### I met a man with Seven Wives

## >> Friday, November 04, 2011

I was tagged by a tea making friend to do a seven things thing. I'm rubbish at those but it set me thinking about this:

I often have this rhyme going round in my head. I don't know why. I can never remember the answer. I always think the answer is 1, but then I can never remember if it is or if I am just wrong every time. So courtesy of wikipedia, for yours and my own satisfaction the answer is any of 1, 2802, 2800, 2, 0, 8 (9) or 2752. If you care how, read them at the end of this post.

So there we are, my seven thing thing! Now if my bloggerty friend was hoping for a slightly better commitment from me, in answer I share one of my other favourite rhymes:

- If wishes were horses
- Beggars would ride.
- If turnips were watches
- I would wear one by my side.
- If wishes were fishes,
- We'd all cast our lines.
- And if if's and an's were pots and pans,
- There'd be no work for tinkers!

In my world it's the effort that counts! And given my recent achievement record, that's a good job.

ANSWER from Wikipedia:

All potential answers to this riddle are based on its ambiguity because the riddle only tells us the group has been "met" on the journey to St. Ives and gives no further information about its intentions, only those of the narrator. As such, any one of the following answers is plausible, depending on the intention of the other party:

**1**: If the group that the narrator meets is assumed not to be traveling to St. Ives (this is the most common assumption),^{ }the answer would be*one*person going to St. Ives; the narrator.

**2802**: If the narrator met the group as they were also travelling to St. Ives (and were overtaken by the narrator, plausible given the large size of the party), the answer in this case is*all*are going to St. Ives; see below for the mathematical answer.

**2800**: If the narrator and the group were all travelling to St. Ives, the answer could also be*all except the narrator and the man*since the question is ambiguous about whether it is asking for the total number of entities travelling or just the number of kits, cats, sacks and wives. This would give an answer of 2,800 — 2 fewer than the mathematical answer below.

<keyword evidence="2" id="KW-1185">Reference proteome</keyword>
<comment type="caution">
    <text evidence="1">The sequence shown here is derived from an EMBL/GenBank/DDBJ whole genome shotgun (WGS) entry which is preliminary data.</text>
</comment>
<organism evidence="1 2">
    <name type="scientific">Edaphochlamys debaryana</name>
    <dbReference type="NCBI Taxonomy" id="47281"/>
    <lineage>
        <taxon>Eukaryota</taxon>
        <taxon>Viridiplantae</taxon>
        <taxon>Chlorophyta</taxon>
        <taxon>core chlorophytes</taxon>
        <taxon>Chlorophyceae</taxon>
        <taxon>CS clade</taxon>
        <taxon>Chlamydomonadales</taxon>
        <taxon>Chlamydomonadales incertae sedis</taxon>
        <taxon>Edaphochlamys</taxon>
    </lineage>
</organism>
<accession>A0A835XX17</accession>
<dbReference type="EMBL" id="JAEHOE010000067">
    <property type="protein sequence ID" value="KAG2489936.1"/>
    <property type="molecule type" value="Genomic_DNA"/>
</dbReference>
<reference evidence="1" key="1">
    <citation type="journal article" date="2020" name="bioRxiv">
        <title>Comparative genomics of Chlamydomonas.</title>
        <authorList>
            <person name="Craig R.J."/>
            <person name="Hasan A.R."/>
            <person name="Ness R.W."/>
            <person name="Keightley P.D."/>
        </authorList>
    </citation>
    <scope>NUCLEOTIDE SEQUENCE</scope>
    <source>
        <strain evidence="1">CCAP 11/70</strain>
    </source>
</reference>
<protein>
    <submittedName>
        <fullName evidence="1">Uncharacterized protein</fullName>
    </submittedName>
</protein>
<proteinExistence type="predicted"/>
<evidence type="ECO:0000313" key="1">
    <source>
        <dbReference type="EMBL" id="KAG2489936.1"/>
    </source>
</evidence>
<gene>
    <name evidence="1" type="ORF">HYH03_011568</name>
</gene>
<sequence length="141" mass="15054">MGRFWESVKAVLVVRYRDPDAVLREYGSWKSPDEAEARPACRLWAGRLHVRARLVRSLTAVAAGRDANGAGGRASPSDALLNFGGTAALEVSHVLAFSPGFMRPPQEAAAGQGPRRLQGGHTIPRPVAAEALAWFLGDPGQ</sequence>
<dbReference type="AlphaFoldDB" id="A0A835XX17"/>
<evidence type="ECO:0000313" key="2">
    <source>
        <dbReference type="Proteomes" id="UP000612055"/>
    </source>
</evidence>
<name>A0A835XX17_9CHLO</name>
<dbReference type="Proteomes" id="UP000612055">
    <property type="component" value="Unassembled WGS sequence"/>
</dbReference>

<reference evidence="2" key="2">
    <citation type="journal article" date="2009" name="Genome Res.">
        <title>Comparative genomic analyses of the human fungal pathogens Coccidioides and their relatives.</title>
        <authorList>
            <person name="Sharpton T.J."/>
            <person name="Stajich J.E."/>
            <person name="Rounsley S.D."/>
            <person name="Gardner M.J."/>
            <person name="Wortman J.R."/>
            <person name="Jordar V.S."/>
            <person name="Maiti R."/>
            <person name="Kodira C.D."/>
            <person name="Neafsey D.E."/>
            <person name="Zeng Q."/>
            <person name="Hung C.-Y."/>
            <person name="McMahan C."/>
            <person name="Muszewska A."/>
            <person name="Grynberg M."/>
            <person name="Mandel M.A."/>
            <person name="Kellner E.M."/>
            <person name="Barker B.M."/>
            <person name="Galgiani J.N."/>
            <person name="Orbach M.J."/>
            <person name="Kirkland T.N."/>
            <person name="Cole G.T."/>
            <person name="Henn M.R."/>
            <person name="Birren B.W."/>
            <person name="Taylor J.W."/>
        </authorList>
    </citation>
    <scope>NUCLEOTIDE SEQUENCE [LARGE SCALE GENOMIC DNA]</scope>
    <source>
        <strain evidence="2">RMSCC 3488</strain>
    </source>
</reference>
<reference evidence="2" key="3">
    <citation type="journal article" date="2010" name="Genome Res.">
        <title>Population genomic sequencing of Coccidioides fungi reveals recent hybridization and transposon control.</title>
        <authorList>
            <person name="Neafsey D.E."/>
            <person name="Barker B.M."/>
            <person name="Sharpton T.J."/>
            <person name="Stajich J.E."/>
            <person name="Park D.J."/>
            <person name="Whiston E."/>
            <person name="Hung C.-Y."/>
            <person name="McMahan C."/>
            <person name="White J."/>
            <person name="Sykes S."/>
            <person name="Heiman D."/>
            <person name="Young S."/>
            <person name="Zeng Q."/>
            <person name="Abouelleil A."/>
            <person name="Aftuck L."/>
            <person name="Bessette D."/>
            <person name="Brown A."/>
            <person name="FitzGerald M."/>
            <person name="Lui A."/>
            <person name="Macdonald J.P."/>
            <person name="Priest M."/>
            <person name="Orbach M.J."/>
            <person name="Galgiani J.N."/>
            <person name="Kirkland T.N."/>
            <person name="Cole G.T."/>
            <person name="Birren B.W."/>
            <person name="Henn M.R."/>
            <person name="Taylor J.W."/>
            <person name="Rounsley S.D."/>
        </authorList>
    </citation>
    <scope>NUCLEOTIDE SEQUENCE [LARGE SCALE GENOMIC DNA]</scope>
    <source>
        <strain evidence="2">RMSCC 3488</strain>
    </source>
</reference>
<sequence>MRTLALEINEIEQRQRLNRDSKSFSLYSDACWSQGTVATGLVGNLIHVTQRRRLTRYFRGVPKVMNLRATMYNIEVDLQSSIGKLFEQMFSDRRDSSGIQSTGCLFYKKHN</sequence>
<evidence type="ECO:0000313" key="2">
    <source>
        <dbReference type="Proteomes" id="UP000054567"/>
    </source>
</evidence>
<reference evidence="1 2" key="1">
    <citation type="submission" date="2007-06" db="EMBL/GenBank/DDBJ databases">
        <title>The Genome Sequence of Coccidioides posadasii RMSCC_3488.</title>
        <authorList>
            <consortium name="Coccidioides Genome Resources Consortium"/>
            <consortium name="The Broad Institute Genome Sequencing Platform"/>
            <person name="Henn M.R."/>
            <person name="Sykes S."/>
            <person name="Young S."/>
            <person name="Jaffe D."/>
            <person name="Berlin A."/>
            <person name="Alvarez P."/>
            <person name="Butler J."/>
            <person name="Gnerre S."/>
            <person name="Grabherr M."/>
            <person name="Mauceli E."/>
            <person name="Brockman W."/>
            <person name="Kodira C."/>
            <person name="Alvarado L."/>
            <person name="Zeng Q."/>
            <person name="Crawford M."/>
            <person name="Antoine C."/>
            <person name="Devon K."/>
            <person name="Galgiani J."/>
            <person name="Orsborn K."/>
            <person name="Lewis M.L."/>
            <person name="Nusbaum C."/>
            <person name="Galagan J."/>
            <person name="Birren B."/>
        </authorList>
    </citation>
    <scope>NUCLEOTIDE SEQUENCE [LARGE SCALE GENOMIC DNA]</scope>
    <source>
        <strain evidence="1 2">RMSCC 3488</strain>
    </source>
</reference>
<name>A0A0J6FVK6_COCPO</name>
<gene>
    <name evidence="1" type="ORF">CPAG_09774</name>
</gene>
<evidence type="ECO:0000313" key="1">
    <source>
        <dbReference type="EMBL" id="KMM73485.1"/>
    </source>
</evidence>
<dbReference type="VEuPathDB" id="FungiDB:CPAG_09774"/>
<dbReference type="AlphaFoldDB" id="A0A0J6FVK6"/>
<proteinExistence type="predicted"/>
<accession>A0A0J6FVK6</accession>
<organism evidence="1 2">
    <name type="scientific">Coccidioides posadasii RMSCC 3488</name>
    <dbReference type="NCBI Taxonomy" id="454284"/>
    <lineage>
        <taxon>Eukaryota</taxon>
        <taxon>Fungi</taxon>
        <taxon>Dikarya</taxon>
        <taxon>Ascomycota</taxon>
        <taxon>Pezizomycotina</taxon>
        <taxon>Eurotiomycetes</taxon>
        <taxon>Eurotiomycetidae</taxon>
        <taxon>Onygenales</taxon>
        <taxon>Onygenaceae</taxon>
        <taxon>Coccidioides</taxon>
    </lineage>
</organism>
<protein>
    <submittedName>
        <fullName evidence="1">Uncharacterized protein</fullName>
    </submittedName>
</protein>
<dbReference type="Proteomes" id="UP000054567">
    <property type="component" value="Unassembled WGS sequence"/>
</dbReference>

**2**: Two is also a plausible answer. This would involve the narrator meeting the man who is assumed to be travelling to St. Ives also, but plays on a grammatical uncertainty, since the riddle states only that the man has seven wives (and so forth), but does not explicitly mention whether the man is actually accompanied by his wives, sacks, cats, and kittens.

**0**: Yet another plausible is*zero*, once again playing on a grammatical uncertainty. The last line of the riddle states "kits, cats, sacks, wives ... were going to St. Ives?" Although the narrator clearly states he is going to St. Ives, by definition he is not one of the kits, cats, sacks, or wives, and based on the common assumption that the party was not going to St. Ives, the answer is zero.

**8**: If not including the animals, the narrator if he meets, the man and his seven wives.*(Kelloggsville nb: I'm not convinced this one shouldn't be 9)*

**2752**: The sacks are not a person or animal and therfor can´t be just in the Multiplication. it was not the number of entities, but of "persons" the narroter meet. 49 Adult cats 343 Kittes pr. wife of which he had seven (7 x 392) = 2744 plus the seven vifes 2751 plus the man 2752 persons and animals.

The

**mathematical answer**to the total number of people, sacks, and felines involved is 2,802, calculated as follows:

- Narrator: 1
- The man whom he met: 1
- Wives: 7

- Sacks: 7
- Adult cats: 49 (7 cats per sack, of which there are 7)
- Kittens: 343 (7 kittens per cat, of which there are 49)
- Total number of entities per wife: 399 (7 + 49 + 343)

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